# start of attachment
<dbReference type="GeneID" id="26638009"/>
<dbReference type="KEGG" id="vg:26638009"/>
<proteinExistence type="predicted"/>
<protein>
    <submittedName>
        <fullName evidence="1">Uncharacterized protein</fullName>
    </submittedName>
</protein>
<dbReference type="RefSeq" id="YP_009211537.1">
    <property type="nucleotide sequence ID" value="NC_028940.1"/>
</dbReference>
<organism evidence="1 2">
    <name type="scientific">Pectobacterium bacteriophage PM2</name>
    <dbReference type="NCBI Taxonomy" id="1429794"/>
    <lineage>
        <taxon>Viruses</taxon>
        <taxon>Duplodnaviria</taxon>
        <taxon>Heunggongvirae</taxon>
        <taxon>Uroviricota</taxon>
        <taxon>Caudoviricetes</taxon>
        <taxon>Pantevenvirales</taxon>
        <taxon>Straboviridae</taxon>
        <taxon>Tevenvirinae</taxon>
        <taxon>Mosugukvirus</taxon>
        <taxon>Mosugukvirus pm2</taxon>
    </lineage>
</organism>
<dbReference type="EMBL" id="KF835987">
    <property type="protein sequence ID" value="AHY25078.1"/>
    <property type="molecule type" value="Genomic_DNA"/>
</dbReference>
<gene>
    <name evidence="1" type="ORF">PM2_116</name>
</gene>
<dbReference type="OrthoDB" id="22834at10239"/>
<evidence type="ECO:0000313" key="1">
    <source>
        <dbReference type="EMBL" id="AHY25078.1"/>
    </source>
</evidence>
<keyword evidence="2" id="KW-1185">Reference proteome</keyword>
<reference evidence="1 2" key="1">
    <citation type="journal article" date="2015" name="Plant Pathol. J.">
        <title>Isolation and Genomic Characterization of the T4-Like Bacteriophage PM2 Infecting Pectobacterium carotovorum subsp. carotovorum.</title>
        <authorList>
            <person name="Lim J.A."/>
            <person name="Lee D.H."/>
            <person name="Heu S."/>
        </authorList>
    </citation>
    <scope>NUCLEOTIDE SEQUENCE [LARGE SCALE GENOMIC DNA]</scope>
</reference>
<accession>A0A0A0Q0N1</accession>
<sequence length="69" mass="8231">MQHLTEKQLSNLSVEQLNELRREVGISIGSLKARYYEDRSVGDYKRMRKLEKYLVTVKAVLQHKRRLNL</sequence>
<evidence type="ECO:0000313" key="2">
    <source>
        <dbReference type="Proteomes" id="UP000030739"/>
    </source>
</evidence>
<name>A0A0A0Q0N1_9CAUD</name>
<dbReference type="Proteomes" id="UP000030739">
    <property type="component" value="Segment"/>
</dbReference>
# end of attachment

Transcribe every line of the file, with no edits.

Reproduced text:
<dbReference type="GeneID" id="26638009"/>
<dbReference type="KEGG" id="vg:26638009"/>
<proteinExistence type="predicted"/>
<protein>
    <submittedName>
        <fullName evidence="1">Uncharacterized protein</fullName>
    </submittedName>
</protein>
<dbReference type="RefSeq" id="YP_009211537.1">
    <property type="nucleotide sequence ID" value="NC_028940.1"/>
</dbReference>
<organism evidence="1 2">
    <name type="scientific">Pectobacterium bacteriophage PM2</name>
    <dbReference type="NCBI Taxonomy" id="1429794"/>
    <lineage>
        <taxon>Viruses</taxon>
        <taxon>Duplodnaviria</taxon>
        <taxon>Heunggongvirae</taxon>
        <taxon>Uroviricota</taxon>
        <taxon>Caudoviricetes</taxon>
        <taxon>Pantevenvirales</taxon>
        <taxon>Straboviridae</taxon>
        <taxon>Tevenvirinae</taxon>
        <taxon>Mosugukvirus</taxon>
        <taxon>Mosugukvirus pm2</taxon>
    </lineage>
</organism>
<dbReference type="EMBL" id="KF835987">
    <property type="protein sequence ID" value="AHY25078.1"/>
    <property type="molecule type" value="Genomic_DNA"/>
</dbReference>
<gene>
    <name evidence="1" type="ORF">PM2_116</name>
</gene>
<dbReference type="OrthoDB" id="22834at10239"/>
<evidence type="ECO:0000313" key="1">
    <source>
        <dbReference type="EMBL" id="AHY25078.1"/>
    </source>
</evidence>
<keyword evidence="2" id="KW-1185">Reference proteome</keyword>
<reference evidence="1 2" key="1">
    <citation type="journal article" date="2015" name="Plant Pathol. J.">
        <title>Isolation and Genomic Characterization of the T4-Like Bacteriophage PM2 Infecting Pectobacterium carotovorum subsp. carotovorum.</title>
        <authorList>
            <person name="Lim J.A."/>
            <person name="Lee D.H."/>
            <person name="Heu S."/>
        </authorList>
    </citation>
    <scope>NUCLEOTIDE SEQUENCE [LARGE SCALE GENOMIC DNA]</scope>
</reference>
<accession>A0A0A0Q0N1</accession>
<sequence length="69" mass="8231">MQHLTEKQLSNLSVEQLNELRREVGISIGSLKARYYEDRSVGDYKRMRKLEKYLVTVKAVLQHKRRLNL</sequence>
<evidence type="ECO:0000313" key="2">
    <source>
        <dbReference type="Proteomes" id="UP000030739"/>
    </source>
</evidence>
<name>A0A0A0Q0N1_9CAUD</name>
<dbReference type="Proteomes" id="UP000030739">
    <property type="component" value="Segment"/>
</dbReference>